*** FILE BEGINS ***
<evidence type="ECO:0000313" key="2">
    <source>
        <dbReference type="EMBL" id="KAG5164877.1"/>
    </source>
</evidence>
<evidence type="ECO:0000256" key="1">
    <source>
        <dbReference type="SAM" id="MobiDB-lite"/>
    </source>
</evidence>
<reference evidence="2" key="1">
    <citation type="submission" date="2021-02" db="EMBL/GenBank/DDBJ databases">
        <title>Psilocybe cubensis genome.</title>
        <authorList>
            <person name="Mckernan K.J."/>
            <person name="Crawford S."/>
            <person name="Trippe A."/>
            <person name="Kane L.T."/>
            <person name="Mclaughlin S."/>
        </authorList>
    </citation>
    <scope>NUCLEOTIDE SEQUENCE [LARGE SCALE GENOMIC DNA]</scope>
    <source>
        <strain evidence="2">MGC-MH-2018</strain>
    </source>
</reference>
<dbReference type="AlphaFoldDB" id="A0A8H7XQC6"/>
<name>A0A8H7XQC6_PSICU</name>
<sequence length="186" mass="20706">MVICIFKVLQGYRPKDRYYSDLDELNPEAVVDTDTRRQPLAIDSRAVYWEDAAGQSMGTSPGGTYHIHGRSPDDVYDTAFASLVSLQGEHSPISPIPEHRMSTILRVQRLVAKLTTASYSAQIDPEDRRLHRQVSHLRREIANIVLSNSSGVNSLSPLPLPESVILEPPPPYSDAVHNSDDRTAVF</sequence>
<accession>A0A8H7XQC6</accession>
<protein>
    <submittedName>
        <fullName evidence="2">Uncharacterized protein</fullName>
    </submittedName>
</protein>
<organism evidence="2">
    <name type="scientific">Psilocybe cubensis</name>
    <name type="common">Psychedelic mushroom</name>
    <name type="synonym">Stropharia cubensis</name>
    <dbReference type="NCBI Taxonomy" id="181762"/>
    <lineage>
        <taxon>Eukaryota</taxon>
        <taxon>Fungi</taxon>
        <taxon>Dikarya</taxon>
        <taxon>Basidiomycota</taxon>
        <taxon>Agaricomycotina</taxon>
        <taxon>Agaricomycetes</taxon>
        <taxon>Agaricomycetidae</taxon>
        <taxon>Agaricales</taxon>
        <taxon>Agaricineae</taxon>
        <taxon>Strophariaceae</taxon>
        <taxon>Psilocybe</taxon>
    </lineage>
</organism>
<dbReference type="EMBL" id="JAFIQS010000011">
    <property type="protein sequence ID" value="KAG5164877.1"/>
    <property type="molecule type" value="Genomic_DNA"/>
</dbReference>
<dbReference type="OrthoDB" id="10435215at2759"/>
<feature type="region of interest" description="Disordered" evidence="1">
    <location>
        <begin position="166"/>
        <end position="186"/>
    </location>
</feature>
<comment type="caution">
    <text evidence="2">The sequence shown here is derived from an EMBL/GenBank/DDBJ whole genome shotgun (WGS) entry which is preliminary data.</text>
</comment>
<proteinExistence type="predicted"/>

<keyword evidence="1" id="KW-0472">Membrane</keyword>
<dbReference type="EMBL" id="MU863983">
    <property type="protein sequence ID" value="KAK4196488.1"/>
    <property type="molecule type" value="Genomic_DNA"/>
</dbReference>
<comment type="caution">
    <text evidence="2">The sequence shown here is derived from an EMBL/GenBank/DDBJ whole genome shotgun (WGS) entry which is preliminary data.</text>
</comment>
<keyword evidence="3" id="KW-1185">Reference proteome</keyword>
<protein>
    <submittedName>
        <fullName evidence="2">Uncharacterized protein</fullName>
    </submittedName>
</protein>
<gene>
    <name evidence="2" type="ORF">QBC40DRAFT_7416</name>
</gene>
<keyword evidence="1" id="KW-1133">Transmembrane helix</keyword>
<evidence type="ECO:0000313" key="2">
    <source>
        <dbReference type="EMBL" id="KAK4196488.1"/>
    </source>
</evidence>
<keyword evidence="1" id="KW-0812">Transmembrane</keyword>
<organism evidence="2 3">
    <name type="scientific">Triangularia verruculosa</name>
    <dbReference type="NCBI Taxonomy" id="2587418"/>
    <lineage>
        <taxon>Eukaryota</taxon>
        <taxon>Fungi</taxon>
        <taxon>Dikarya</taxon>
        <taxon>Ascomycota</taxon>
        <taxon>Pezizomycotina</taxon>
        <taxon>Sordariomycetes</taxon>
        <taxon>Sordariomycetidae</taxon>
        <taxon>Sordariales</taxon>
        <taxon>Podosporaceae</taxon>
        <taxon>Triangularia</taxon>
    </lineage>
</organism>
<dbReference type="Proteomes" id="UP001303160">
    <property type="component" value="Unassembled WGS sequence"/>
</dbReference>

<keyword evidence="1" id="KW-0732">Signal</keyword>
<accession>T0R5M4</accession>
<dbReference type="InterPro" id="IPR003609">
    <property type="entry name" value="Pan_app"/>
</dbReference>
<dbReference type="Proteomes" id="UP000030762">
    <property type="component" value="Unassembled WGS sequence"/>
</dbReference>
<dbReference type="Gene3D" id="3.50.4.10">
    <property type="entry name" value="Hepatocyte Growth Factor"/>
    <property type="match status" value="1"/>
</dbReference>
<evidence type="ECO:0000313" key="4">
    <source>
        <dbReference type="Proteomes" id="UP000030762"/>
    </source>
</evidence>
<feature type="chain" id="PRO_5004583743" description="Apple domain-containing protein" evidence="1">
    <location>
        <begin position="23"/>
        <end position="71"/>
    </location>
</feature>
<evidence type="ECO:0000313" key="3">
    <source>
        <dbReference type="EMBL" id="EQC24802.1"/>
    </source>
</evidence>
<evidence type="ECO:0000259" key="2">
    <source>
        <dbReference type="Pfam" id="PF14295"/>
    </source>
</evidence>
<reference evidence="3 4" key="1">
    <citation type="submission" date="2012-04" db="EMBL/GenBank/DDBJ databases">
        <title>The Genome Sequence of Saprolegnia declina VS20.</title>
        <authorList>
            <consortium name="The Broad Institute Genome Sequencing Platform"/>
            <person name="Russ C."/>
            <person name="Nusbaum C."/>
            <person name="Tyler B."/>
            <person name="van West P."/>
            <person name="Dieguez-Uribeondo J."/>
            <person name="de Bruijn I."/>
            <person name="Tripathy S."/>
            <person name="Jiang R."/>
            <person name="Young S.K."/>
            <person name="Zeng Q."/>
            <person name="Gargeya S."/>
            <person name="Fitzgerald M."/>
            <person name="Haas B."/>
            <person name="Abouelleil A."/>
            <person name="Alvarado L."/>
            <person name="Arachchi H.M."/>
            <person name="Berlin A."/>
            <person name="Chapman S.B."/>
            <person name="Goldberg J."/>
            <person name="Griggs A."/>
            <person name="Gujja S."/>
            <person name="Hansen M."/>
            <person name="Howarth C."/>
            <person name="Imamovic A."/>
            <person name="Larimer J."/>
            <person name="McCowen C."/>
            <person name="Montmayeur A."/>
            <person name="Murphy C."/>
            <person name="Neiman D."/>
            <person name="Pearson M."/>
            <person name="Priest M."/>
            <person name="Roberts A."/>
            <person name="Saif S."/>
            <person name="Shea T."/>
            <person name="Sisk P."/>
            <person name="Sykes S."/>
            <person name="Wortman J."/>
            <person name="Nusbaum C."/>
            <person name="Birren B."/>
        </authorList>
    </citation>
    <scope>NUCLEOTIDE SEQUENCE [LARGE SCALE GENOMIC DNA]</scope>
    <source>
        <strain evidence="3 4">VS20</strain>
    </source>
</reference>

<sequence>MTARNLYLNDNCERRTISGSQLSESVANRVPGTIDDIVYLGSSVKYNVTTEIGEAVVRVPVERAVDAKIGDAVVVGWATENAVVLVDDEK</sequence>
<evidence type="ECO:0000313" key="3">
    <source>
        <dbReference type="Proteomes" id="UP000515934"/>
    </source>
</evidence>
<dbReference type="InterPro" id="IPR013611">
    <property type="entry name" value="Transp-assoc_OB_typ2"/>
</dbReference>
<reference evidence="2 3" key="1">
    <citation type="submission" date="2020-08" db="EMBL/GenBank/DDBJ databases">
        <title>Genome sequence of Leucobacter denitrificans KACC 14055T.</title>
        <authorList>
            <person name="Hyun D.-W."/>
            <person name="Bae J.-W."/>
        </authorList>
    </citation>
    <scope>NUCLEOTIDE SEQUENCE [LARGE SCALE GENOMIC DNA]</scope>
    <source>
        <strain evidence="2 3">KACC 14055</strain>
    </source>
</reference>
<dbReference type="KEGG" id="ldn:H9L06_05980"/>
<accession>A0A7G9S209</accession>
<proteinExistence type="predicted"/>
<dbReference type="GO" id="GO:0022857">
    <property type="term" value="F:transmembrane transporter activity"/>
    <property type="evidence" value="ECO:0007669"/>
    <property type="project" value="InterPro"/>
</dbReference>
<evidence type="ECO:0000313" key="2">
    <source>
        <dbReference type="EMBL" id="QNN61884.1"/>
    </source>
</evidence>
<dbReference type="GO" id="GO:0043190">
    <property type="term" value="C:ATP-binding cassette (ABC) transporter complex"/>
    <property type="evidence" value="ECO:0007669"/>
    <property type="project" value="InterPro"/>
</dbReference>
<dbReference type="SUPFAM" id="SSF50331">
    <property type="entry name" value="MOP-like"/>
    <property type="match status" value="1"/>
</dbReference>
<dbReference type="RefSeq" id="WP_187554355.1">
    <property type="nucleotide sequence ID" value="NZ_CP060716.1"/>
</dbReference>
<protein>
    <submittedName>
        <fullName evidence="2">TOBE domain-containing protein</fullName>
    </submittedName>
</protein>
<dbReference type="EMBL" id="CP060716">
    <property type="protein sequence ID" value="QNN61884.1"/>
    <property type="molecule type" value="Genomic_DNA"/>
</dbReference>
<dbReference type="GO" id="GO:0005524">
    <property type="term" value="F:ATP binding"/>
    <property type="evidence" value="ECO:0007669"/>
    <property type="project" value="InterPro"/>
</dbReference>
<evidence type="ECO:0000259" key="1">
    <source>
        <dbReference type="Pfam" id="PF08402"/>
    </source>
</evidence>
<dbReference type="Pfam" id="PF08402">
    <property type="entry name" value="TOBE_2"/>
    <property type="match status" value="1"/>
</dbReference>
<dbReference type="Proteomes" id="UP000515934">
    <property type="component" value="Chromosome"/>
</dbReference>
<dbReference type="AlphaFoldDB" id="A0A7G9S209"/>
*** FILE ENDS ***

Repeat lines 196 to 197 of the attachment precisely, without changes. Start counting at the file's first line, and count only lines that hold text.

</reference>

<sequence>MTARNLYLNDNCERRTISGSQLSESVANRVPGTIDDIVYLGSSVKYNVTTEIGEAVVRVPVERAVDAKIGDAVVVGWATENAVVLVDDEK</sequence>